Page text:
I found today a couple of interesting articles on the Japanese car producers which have US factories.
Everything started in 2006, when it was announced that the combined market share of the main Asian auto makers (Toyota, Honda, Hyunday and others) has exceeded the one from the native Detroit car makers. It was a big hit to the local car producers and the US manufacturers (such as Ford or GM) announced big restructuring plans… Unfortunately for them, those plans failed to deliver the promissed superiority, whilst the Japanese producers continued their advancements in the car manufacturing.
As the average U.S. price of regular gasoline has risen 39 percent in a year — to $4.10 a gallon, according to the AAA motor club — Honda’s flexible North American factories have been running at full tilt. Japan’s second-biggest automaker is shifting production from trucks to automobiles to keep up with surging demand for fuel-efficient vehicles, while larger Toyota is closing its San Antonio plant for 14 days between now and the end of October to reduce output of Tundra pickups.
It might take Toyota a year or more to convert the truck plant to auto production, said Michael Robinet, an analyst with automotive consulting firm CSM Worldwide Inc. in Northville, Michigan. Toyota’s pickups, unlike Honda’s, don’t share basic design structures with its cars. Honda’s assembly lines can switch models in as little as 10 days, spokesman Sakae Uruma said. That lets the company build fewer 20-mpg Ridgeline trucks in favor of Civic compacts.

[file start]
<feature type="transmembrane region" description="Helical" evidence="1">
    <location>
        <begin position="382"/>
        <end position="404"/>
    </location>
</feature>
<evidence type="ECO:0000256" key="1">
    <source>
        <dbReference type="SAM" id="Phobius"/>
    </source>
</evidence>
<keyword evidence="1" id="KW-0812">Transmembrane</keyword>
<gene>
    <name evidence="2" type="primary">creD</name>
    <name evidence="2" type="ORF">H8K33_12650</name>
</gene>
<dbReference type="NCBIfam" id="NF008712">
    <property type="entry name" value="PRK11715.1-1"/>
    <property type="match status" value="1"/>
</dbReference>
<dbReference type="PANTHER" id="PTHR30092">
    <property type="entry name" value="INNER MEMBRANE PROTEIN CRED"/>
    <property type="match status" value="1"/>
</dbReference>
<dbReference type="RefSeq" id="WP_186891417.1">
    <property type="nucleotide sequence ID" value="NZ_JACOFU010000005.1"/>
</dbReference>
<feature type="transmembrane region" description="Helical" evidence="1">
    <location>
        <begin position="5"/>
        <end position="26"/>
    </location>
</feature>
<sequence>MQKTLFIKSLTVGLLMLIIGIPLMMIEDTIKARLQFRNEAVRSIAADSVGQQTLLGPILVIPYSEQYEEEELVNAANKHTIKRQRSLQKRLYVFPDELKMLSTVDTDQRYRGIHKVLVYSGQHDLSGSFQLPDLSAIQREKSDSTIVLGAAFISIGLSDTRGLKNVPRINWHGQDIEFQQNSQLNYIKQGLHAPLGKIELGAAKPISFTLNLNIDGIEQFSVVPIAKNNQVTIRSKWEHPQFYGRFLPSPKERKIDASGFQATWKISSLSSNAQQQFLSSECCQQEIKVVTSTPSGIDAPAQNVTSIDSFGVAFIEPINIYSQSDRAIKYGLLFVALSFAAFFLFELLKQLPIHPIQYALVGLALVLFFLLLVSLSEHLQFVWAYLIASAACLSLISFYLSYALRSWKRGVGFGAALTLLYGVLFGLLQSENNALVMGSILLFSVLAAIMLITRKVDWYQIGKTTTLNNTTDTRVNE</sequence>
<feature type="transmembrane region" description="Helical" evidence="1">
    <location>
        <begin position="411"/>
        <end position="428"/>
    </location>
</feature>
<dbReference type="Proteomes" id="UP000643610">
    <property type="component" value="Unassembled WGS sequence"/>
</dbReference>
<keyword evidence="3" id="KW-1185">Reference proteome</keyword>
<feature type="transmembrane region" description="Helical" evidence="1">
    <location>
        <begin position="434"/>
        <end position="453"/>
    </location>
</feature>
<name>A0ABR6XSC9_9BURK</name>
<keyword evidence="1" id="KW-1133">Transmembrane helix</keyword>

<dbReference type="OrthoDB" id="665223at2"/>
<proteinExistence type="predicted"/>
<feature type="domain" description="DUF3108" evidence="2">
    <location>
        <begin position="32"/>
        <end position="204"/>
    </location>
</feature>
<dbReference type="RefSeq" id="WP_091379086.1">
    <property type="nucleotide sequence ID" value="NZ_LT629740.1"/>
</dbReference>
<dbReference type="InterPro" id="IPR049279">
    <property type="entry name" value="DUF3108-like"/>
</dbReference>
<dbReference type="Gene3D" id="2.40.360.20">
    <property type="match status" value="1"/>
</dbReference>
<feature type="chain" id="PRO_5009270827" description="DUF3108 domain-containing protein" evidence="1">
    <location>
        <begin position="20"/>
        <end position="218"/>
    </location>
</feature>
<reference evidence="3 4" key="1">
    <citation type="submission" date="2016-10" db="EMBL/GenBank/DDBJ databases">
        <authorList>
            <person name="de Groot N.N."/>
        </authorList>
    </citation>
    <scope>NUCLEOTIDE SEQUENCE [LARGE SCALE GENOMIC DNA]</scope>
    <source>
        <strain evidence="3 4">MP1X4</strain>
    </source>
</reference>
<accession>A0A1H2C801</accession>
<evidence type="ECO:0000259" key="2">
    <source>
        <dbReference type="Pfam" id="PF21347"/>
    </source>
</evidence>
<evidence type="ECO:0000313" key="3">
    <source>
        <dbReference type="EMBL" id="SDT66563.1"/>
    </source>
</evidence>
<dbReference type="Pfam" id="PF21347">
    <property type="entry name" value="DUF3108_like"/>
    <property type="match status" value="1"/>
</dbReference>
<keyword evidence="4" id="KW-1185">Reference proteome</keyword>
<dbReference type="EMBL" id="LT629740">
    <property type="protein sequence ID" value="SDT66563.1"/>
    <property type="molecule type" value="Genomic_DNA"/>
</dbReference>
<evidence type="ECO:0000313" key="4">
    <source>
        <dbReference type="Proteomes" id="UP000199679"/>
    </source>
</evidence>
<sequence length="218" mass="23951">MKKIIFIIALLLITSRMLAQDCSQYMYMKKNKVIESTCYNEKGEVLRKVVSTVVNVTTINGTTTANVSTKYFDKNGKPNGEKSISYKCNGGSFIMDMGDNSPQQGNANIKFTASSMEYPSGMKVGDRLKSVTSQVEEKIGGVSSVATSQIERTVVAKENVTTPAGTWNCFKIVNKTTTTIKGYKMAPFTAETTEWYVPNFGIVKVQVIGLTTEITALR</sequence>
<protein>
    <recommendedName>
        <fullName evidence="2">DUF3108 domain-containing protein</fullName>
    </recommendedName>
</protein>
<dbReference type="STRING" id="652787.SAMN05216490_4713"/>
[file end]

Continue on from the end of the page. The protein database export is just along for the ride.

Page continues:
The flexibility of the Japanese car producers is well known, but this is the first time when the rivalry among themselves for a higher share if the US car market comes to the surface.
The US car sales posted this month show the lowest volumes in the last 15 years, which means that we are in fron of another distressed industry (after the financial sector):
|Jun 2008||% Chg from||YTD 2008||% Chg from|
|Jun ’07||YTD 2007|
|Toyota Corolla / Matrix||42,18||15,6||194,488||-3.8|
|Toyota Camry / Hybrid||41,572||-10.8||239,881||-0.3|
|Honda Civic / Hybrid||39,967||9,5||204,961||18|
|Honda Accord / Hybrid||39,704||37,3||205,862||13|
|Ford F – Series PU||38,789||-40.5||274,713||-22.7|
|Chevrolet Silverado PU||34,29||-23.7||231,32||-25.6|
|Nissan Altima / Hybrid||24,541||-5.4||158,006||13|
|Dodge Ram PU||16,149||-48.1||128,944||-30.4|
|Ford Escape / Hybrid||15,099||-21.1||92,065||Bitmap
As a result of these announcements , the Honda shares are now at US$ 33,577/share, relatively closer to the 52 weeks maximum level of US$ 37,8 and still climbing. The Toyota shares are at US$ 92, very close to the 52 weeks minimum of $91,21, with a steady decrease from the previous year. Ford shares are again very close to the 52 weeks minimum, at US $ 4,42, whilst General Motors is in the same situation at US $ 9,92 (52 weeks high $43,2!).
The overall picture is therefore that except for Honda, who has proven itself a very reliable and well adapted car maker in the last 5 years, the other producers are not fit for the incoming fuel and price increases. The car market shrinks, and the anticipation is that probably some of the big players will go bankrupt, since there is serious overcapacity in the US car production (and no takeover is foreseen)… Investing in the car industry shares is therefore on hold from the majkor investors, especially the institutional funds, which are probably waiting for several major developments in the market.
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